Whether police believed Clements was responsible for the murder but just didn’t have the evidence or if they ended up excepting his plea of innocence is unknown. The investigation was slow going with little in the way of new leads or suspects after the release of William Ernest Clements. That all changed in November 1920, when investigators were given fresh hope of finally apprehending Florence Nightingale Shore’s killer.
While being cared for at Shirley Warren Infirmary in Southampton, George Leonard Cockle informed staff he wished to make a statement to the police. His wish was granted and on speaking to officers Cockle confessed to the murder of Florence Nightingale Shore.
At first glance, George Leonard Cockle’s story seemed plausible. Cockle described how he had viciously attacked Florence before taking several items including her jewellery and money before leaving the train at Lewes. Unfortunately, investigators soon realized that he hadn’t given them any information that couldn’t be cobbled together from various newspaper reports. A cloud of doubt started to hang over the head of the new suspect’s guilt.
Plans were put in place to have Mabel Rogers identify George Leonard Cockle once he was fit to leave the hospital. The identification was never needed. On November 17th investigators from Scotland Yard confirmed their concerns about Cockle’s confession been false. Cockle was ruled out as a suspect in the murder of Florence Nightingale Shore after discovering that he was treated as a patient at a military hospital in London on the day of the brutal attack.
From all available police reports, it appears George Leonard Cockle was the last known suspect in the murder of Florence Nightingale Shore.
One final name has been put forward. Could the killer of Florence Nightingale Shore have been her closest ally? Did police miss what was in front of them all along? That is certainly the opinion of some who believe Mabel Rogers was the person who attacked Florence.
There are several theories as to the reason Mabel Rogers would carry out such an out of character atrocity. The hypothesis regularly put forward is that Mabel and Florence had been secret lovers before the war and now the war was over Mabel wished to pursue the relationship once more, however, Florence did not share the same feelings. In a fit of rage, Mabel struck her former lover then, on realising what she had done, she did her best to make the scene look like a robbery gone wrong.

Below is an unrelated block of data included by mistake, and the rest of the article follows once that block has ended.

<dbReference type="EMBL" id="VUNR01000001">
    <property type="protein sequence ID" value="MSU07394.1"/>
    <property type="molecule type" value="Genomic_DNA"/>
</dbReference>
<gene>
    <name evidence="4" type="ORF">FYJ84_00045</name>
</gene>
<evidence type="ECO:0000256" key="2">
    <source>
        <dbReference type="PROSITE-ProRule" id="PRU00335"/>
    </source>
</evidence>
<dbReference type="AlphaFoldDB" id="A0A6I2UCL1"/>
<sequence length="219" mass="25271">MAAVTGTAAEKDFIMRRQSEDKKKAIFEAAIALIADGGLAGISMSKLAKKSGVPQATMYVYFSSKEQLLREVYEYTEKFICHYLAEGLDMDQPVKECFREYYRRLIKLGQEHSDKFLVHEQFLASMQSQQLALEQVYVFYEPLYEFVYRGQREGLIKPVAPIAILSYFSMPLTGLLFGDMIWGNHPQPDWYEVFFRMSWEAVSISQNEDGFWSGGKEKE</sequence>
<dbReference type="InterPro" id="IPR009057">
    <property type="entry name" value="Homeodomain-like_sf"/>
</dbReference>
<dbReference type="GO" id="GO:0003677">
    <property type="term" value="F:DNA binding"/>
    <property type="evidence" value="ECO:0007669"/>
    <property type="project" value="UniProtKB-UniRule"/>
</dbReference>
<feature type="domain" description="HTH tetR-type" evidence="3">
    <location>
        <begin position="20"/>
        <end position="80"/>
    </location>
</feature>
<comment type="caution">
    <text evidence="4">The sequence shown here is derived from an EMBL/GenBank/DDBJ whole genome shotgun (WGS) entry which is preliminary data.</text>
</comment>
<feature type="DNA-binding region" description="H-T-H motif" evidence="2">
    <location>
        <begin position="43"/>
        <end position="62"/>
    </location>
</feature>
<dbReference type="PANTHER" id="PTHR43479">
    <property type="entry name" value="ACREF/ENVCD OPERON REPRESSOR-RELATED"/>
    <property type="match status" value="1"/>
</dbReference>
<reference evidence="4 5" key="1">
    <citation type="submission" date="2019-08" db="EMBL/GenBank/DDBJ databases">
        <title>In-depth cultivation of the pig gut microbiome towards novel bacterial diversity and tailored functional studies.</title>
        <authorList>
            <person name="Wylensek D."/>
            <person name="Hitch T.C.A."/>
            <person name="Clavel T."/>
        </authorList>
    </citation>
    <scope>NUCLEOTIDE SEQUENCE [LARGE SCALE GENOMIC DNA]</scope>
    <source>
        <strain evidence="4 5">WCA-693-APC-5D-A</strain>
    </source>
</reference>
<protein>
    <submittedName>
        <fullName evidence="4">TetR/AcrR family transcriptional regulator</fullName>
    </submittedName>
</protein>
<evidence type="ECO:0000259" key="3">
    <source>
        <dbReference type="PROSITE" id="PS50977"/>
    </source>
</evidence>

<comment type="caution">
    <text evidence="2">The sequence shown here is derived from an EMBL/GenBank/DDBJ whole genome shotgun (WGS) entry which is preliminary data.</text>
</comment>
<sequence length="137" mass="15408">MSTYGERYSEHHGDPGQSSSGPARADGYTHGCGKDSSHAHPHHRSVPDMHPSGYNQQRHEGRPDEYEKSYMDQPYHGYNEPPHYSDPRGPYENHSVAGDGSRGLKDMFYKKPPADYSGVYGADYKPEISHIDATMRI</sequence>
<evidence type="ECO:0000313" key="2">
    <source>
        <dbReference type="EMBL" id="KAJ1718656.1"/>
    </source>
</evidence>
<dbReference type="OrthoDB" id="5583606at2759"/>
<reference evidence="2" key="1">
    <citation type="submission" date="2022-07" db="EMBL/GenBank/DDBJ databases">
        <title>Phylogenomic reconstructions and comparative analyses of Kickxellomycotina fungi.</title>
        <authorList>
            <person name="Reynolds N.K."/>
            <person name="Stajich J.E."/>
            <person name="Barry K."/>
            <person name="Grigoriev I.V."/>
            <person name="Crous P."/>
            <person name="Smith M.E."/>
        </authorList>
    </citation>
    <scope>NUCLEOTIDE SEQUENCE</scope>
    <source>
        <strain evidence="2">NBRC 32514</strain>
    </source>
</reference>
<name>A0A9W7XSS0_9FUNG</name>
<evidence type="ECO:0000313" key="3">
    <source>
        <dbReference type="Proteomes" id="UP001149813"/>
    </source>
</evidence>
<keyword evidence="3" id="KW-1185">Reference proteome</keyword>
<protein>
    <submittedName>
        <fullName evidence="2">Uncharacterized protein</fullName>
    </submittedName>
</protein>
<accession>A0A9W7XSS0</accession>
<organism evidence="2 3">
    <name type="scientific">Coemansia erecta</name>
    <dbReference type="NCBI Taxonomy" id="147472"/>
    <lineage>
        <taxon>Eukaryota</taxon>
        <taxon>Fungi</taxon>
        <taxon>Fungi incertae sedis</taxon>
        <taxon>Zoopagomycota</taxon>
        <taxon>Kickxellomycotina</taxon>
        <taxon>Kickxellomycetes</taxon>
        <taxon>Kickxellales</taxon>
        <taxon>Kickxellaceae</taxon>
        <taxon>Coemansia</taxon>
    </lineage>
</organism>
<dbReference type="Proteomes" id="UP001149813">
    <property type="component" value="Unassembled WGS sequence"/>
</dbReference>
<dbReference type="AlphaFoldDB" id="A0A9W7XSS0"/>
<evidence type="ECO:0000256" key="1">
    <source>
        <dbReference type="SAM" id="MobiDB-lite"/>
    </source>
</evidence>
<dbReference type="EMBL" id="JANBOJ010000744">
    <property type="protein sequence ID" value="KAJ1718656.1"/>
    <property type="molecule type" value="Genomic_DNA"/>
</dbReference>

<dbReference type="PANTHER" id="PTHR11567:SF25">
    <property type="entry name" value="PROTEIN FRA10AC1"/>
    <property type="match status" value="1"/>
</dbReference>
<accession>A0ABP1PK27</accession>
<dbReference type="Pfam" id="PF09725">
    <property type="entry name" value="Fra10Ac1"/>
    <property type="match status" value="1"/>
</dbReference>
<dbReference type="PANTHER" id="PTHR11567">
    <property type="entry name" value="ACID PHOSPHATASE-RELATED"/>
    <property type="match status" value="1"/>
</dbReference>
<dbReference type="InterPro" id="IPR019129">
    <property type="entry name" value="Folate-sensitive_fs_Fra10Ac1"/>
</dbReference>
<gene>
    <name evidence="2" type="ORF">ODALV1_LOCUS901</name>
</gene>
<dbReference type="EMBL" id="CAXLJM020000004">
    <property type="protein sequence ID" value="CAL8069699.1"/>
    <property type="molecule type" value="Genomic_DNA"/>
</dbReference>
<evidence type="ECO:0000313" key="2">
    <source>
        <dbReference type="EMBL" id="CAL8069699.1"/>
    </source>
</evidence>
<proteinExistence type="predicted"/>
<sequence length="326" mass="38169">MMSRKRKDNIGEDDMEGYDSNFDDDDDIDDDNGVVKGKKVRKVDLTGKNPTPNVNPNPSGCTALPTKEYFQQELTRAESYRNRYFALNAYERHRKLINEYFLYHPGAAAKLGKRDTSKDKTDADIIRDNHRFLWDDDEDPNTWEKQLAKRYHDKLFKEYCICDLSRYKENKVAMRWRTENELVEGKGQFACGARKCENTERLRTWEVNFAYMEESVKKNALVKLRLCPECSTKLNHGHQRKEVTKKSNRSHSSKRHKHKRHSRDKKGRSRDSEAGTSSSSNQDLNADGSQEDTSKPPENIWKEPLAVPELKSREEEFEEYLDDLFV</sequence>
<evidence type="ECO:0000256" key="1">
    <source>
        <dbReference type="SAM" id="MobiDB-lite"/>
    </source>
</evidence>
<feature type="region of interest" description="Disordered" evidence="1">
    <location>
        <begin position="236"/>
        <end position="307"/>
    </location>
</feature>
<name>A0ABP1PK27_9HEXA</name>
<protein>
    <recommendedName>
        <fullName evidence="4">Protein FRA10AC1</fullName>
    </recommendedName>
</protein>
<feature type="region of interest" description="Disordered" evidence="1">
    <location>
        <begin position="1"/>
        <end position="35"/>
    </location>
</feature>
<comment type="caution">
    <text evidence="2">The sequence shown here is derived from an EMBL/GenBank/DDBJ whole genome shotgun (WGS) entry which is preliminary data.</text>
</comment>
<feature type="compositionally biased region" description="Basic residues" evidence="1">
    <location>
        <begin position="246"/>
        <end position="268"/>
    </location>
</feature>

It has to be pointed out there is no hard proof that Mabel Rogers and Florence Nightingale Shore were ever lovers. It is also hard to see how exactly Mabel could carry out the brutal attack without been seen at some point. If she had travelled to Lewes then Henry Duck would have seen her like he saw the man. And what of the man? if he wasn’t Florence’s killer why didn’t he come forward to clear his name and point the finger at the woman he must have seen as he made his way to his carriage.
Maybe Mabel attacked Florence at Victoria Station, but this would mean despite attacking her friend in a fit of rage she somehow had the composure to hastily stage the scene as a robbery and quickly make her exit before the train’s departure whilst also covered in blood in daylight. And again what of the man seen by Henry Duck? If Florence was already dead at Victoria why didn’t the man see her when he left the carriage and report his discovery? Although not impossible everything about Mabel been responsible does seem implausible.
Whether Mabel Rogers was responsible for murdering her best friend or was truly grief-stricken and devasted by the heinous attack carried out by a person unknown we will probably never know for sure. The man in the brown suit was almost certainly the killer in the eyes of the police, whether they continued to believe that man was William Ernest Clements is unknown until the police files are ever opened on the case.
Perhaps the killer had even struck before, with the unsolved murder of Mary Money taking place on the same stretch of railway several years earlier. Tragically it is unlikely the truth will ever be known and the murder of Florence Nightingale Shore will always remain unsolved.